Today, a mix of things.

First, I think I'm going to stay in Japan for another month at least. I have a return ticket for Nov. 14th, I think it is, but my visa is good until Dec. 12th. So I'm going to try to change my ticket. It'll probably cost some money to change the ticket, but it'd be a waste to go back without really giving this thing the best try I can.

At the same time, I've found a place in a part of Tokyo I really like for not much more than I'm paying now. Today or Monday I'm going to go take a look at it, and then I'll move in the middle of next month. I'm very excited, and I hope it is better than the place I'm in now. It's in the same part of town as the Basho museum and a beautiful park.

Next - I thought maybe you'd like to know where I am an what I'm doing. The other day I wrote up a thing on the subways and in the process decided to put up a map of the subways. Unfortunately I shut down my computer before I posted the article on subways, but I'll go ahead and put up a subway map with key locations, so you can at least get a feel for what I've been doing.

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If you click on the photo it'll bring up a large version (like all the pictures I post on here).

Quick note here - usually Japanese maps don't point north; instead, they show where you are facing. Little quirk I have been meaning to mention - it is both very confusing and, once you get used to it, more intuitive than having every map point north. This map, though, does point north, though of course it isn't an accurate representation of Tokyo.

First of all, notice the skinny, banded railway line that encircles the city - it is sort of hard to see because it is black and white, but it is there. This is the Yamanote ("In front of the mountain") line. This is sort of the unofficial boundary of "Tokyo proper," where all the cool stuff is.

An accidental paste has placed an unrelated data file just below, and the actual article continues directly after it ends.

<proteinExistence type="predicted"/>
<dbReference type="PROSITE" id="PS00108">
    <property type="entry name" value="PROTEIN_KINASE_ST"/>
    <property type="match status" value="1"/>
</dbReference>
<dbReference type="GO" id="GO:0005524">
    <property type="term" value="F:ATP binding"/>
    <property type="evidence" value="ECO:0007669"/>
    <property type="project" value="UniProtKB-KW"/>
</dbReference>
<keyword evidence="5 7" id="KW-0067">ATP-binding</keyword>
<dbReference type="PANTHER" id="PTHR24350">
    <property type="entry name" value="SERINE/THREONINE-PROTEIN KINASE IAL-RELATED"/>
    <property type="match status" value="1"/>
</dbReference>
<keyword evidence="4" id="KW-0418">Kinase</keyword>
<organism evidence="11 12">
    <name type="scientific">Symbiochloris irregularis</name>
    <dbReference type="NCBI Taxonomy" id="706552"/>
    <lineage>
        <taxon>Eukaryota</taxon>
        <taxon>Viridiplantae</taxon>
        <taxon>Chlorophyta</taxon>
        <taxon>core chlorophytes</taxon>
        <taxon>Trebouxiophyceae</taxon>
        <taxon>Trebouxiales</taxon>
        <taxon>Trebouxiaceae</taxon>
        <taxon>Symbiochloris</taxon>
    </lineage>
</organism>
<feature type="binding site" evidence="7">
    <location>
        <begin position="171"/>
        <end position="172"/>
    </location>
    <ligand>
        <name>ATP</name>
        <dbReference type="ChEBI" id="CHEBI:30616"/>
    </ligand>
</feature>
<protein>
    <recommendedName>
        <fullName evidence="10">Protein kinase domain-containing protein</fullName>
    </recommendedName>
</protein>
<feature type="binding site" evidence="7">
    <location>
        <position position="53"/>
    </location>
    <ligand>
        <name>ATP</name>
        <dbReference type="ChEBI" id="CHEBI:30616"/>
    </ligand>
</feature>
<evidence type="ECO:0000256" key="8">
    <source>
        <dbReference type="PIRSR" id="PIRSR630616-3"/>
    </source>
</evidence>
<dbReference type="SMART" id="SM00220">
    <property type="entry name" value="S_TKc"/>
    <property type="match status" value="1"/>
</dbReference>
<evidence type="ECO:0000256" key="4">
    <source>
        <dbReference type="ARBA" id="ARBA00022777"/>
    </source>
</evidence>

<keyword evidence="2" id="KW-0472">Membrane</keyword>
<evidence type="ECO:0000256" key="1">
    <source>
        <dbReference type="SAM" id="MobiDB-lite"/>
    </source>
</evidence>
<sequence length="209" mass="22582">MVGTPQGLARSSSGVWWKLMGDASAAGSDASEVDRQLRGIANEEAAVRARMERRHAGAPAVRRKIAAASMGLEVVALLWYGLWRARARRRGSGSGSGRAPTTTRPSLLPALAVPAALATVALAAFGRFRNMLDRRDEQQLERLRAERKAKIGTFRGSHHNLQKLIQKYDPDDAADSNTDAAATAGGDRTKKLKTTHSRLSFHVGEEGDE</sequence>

To the north I've circled in dark green the place I am now. You'll notice that I'm outside of the banded line, and thus I'm outside of Tokyo proper. That's okay, because it is kind of nice to come home to a quiet area (it's still pretty urban, though, sort of like Brooklyn, say). On the other hand, it is a pain in the ass because it takes forever to get to where I want to go. For example, to get to the Meiji shrine, my favorite place in Tokyo, circled in black in the southwestern corner, it takes about 40 minutes and 210 yen (~$1.90) each way. Shibuya, also a neat place and the location of the huge intersection scene with thousands of people crossing in Lost in Translation, is a longer trip and is 290 yen each way. But that's nothing, of course: many people spend 2-3 hours commuting each way, and who knows how much that costs ! (companies often pay for transportation, though)

A more central location, but more expensive, was the first place I stayed in Tokyo, the "Guess T House," in Azabu Juban (Hemp Tenth??), the place circled in light green to the south. I once walked from Shibuya to that hostel and it only took about an hour and a half. It would probably take about 6 hours or more to walk from here to Shibuya.

There's a nice used books section, not quite as nice as Paris's but still good, in Jinbocho, marked on the map in blue, near the center. Cheap books, with tons of books on mythology and religion! Yay!

Finally, to the east is Morishita, the place I might move to next month. It's also sort of "in the boonies", and it is only served by two railway lines (the place I'm at now is served by four), but it is beautiful and historical. I fell in love with the area the first time I was in Tokyo.

Okay, that's today's lesson in Tokyo geography. I want to try to label a satellite image at some point, but not today.

Because today I need to find a costume! Yes, that's right, Halloween in Tokyo. I guess it is a pretty small affair here, nothing like San Francisco, but it ought to be fun in any case. I'm going with friends to a party at the Foreign Correspondents' Club, which may also be a chance to "network" with expatriots. Later, I've heard, the gaijin make a ruckus on the previously mentioned Yamanote line in their outfits. Sounds like fun. Also sounds a little dangerous and expensive (Yamanote is fast but expensive). But I'll have to give it a try for the experience.

Finally, I'll finish my Chanpon soup (chanpon means mixing everything up in a stew-like thing) with a visit yesterday to an important shrine in Akasaka. It has something to do with a mountain god, though I'm too lazy to research more than that at the moment. But it is closely connected to the Emperor and fairly well-maintained.

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First, the entryway torii. I thought this picture would work well in an elementary school World Geography textbook with the caption: "Japan is a country of contrasts." (That's humor, by the way)

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Umm, a monkey priest. Don't know the story.

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Thought the emblem that adorns the shrine in many places was very pretty. So I took a picture of it.